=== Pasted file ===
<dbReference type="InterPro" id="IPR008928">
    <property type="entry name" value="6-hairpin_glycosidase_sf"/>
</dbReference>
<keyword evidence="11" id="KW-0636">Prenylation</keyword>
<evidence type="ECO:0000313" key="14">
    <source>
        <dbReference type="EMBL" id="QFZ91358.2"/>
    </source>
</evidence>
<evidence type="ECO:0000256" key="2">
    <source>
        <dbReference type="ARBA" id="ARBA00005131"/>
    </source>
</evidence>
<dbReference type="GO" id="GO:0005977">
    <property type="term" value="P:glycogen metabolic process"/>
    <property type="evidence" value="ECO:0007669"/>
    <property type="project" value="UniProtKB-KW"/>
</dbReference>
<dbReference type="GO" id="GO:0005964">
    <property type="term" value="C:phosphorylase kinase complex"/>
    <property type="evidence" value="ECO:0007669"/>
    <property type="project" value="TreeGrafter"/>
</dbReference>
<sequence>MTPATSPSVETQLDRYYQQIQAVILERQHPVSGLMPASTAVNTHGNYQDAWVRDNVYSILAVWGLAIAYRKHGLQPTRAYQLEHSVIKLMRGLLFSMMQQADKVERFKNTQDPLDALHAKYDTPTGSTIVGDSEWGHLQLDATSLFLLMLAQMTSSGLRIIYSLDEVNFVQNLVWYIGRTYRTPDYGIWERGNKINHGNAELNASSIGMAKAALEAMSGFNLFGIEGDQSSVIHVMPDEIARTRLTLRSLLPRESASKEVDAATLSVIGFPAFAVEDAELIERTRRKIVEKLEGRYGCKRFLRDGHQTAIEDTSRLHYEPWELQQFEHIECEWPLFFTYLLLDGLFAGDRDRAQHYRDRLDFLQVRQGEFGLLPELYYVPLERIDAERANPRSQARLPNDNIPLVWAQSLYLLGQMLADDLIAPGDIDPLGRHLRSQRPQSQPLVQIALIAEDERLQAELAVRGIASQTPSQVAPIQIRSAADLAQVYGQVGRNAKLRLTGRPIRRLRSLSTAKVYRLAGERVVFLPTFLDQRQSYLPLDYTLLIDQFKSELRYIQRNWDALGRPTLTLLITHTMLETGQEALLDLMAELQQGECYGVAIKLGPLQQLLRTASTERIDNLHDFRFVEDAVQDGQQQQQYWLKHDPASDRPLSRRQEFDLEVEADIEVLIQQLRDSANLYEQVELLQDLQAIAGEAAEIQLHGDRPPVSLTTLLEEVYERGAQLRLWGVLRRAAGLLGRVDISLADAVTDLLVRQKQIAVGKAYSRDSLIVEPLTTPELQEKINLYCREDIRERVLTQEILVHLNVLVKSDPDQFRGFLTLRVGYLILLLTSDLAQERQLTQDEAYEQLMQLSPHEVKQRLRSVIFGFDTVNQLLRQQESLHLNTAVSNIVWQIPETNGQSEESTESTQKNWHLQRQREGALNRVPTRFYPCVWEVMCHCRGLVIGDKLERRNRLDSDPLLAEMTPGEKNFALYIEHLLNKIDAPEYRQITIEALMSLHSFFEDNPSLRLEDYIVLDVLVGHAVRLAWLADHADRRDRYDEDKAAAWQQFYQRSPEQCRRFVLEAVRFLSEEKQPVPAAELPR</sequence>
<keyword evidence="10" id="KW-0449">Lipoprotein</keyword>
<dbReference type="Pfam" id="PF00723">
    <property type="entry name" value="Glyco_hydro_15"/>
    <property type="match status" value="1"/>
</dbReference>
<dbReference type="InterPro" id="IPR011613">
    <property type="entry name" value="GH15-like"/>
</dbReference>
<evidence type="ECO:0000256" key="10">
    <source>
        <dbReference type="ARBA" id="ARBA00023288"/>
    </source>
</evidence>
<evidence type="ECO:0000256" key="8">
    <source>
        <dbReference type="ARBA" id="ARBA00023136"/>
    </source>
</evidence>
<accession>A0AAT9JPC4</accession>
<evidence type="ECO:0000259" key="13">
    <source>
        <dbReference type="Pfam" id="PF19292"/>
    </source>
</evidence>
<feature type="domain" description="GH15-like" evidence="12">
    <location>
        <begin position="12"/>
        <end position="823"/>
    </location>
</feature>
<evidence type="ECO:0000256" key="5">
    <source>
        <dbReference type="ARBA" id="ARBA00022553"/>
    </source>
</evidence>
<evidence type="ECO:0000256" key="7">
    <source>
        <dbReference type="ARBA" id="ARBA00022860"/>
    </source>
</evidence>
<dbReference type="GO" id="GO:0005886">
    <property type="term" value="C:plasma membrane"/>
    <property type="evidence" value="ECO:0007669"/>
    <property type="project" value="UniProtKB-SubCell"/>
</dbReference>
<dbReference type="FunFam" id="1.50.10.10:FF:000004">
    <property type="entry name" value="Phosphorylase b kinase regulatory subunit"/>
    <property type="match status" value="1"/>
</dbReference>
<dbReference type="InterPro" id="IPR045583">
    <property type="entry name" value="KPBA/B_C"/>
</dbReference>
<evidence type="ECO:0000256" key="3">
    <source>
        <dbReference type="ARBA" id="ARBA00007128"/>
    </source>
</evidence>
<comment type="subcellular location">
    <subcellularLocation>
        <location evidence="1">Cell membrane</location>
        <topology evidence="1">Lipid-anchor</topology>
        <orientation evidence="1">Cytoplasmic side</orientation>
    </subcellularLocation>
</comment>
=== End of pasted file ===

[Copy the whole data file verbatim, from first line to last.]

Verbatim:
<dbReference type="InterPro" id="IPR008928">
    <property type="entry name" value="6-hairpin_glycosidase_sf"/>
</dbReference>
<keyword evidence="11" id="KW-0636">Prenylation</keyword>
<evidence type="ECO:0000313" key="14">
    <source>
        <dbReference type="EMBL" id="QFZ91358.2"/>
    </source>
</evidence>
<evidence type="ECO:0000256" key="2">
    <source>
        <dbReference type="ARBA" id="ARBA00005131"/>
    </source>
</evidence>
<dbReference type="GO" id="GO:0005977">
    <property type="term" value="P:glycogen metabolic process"/>
    <property type="evidence" value="ECO:0007669"/>
    <property type="project" value="UniProtKB-KW"/>
</dbReference>
<dbReference type="GO" id="GO:0005964">
    <property type="term" value="C:phosphorylase kinase complex"/>
    <property type="evidence" value="ECO:0007669"/>
    <property type="project" value="TreeGrafter"/>
</dbReference>
<sequence>MTPATSPSVETQLDRYYQQIQAVILERQHPVSGLMPASTAVNTHGNYQDAWVRDNVYSILAVWGLAIAYRKHGLQPTRAYQLEHSVIKLMRGLLFSMMQQADKVERFKNTQDPLDALHAKYDTPTGSTIVGDSEWGHLQLDATSLFLLMLAQMTSSGLRIIYSLDEVNFVQNLVWYIGRTYRTPDYGIWERGNKINHGNAELNASSIGMAKAALEAMSGFNLFGIEGDQSSVIHVMPDEIARTRLTLRSLLPRESASKEVDAATLSVIGFPAFAVEDAELIERTRRKIVEKLEGRYGCKRFLRDGHQTAIEDTSRLHYEPWELQQFEHIECEWPLFFTYLLLDGLFAGDRDRAQHYRDRLDFLQVRQGEFGLLPELYYVPLERIDAERANPRSQARLPNDNIPLVWAQSLYLLGQMLADDLIAPGDIDPLGRHLRSQRPQSQPLVQIALIAEDERLQAELAVRGIASQTPSQVAPIQIRSAADLAQVYGQVGRNAKLRLTGRPIRRLRSLSTAKVYRLAGERVVFLPTFLDQRQSYLPLDYTLLIDQFKSELRYIQRNWDALGRPTLTLLITHTMLETGQEALLDLMAELQQGECYGVAIKLGPLQQLLRTASTERIDNLHDFRFVEDAVQDGQQQQQYWLKHDPASDRPLSRRQEFDLEVEADIEVLIQQLRDSANLYEQVELLQDLQAIAGEAAEIQLHGDRPPVSLTTLLEEVYERGAQLRLWGVLRRAAGLLGRVDISLADAVTDLLVRQKQIAVGKAYSRDSLIVEPLTTPELQEKINLYCREDIRERVLTQEILVHLNVLVKSDPDQFRGFLTLRVGYLILLLTSDLAQERQLTQDEAYEQLMQLSPHEVKQRLRSVIFGFDTVNQLLRQQESLHLNTAVSNIVWQIPETNGQSEESTESTQKNWHLQRQREGALNRVPTRFYPCVWEVMCHCRGLVIGDKLERRNRLDSDPLLAEMTPGEKNFALYIEHLLNKIDAPEYRQITIEALMSLHSFFEDNPSLRLEDYIVLDVLVGHAVRLAWLADHADRRDRYDEDKAAAWQQFYQRSPEQCRRFVLEAVRFLSEEKQPVPAAELPR</sequence>
<keyword evidence="10" id="KW-0449">Lipoprotein</keyword>
<dbReference type="Pfam" id="PF00723">
    <property type="entry name" value="Glyco_hydro_15"/>
    <property type="match status" value="1"/>
</dbReference>
<dbReference type="InterPro" id="IPR011613">
    <property type="entry name" value="GH15-like"/>
</dbReference>
<evidence type="ECO:0000256" key="10">
    <source>
        <dbReference type="ARBA" id="ARBA00023288"/>
    </source>
</evidence>
<evidence type="ECO:0000256" key="8">
    <source>
        <dbReference type="ARBA" id="ARBA00023136"/>
    </source>
</evidence>
<accession>A0AAT9JPC4</accession>
<evidence type="ECO:0000259" key="13">
    <source>
        <dbReference type="Pfam" id="PF19292"/>
    </source>
</evidence>
<feature type="domain" description="GH15-like" evidence="12">
    <location>
        <begin position="12"/>
        <end position="823"/>
    </location>
</feature>
<evidence type="ECO:0000256" key="5">
    <source>
        <dbReference type="ARBA" id="ARBA00022553"/>
    </source>
</evidence>
<evidence type="ECO:0000256" key="7">
    <source>
        <dbReference type="ARBA" id="ARBA00022860"/>
    </source>
</evidence>
<dbReference type="GO" id="GO:0005886">
    <property type="term" value="C:plasma membrane"/>
    <property type="evidence" value="ECO:0007669"/>
    <property type="project" value="UniProtKB-SubCell"/>
</dbReference>
<dbReference type="FunFam" id="1.50.10.10:FF:000004">
    <property type="entry name" value="Phosphorylase b kinase regulatory subunit"/>
    <property type="match status" value="1"/>
</dbReference>
<dbReference type="InterPro" id="IPR045583">
    <property type="entry name" value="KPBA/B_C"/>
</dbReference>
<evidence type="ECO:0000256" key="3">
    <source>
        <dbReference type="ARBA" id="ARBA00007128"/>
    </source>
</evidence>
<comment type="subcellular location">
    <subcellularLocation>
        <location evidence="1">Cell membrane</location>
        <topology evidence="1">Lipid-anchor</topology>
        <orientation evidence="1">Cytoplasmic side</orientation>
    </subcellularLocation>
</comment>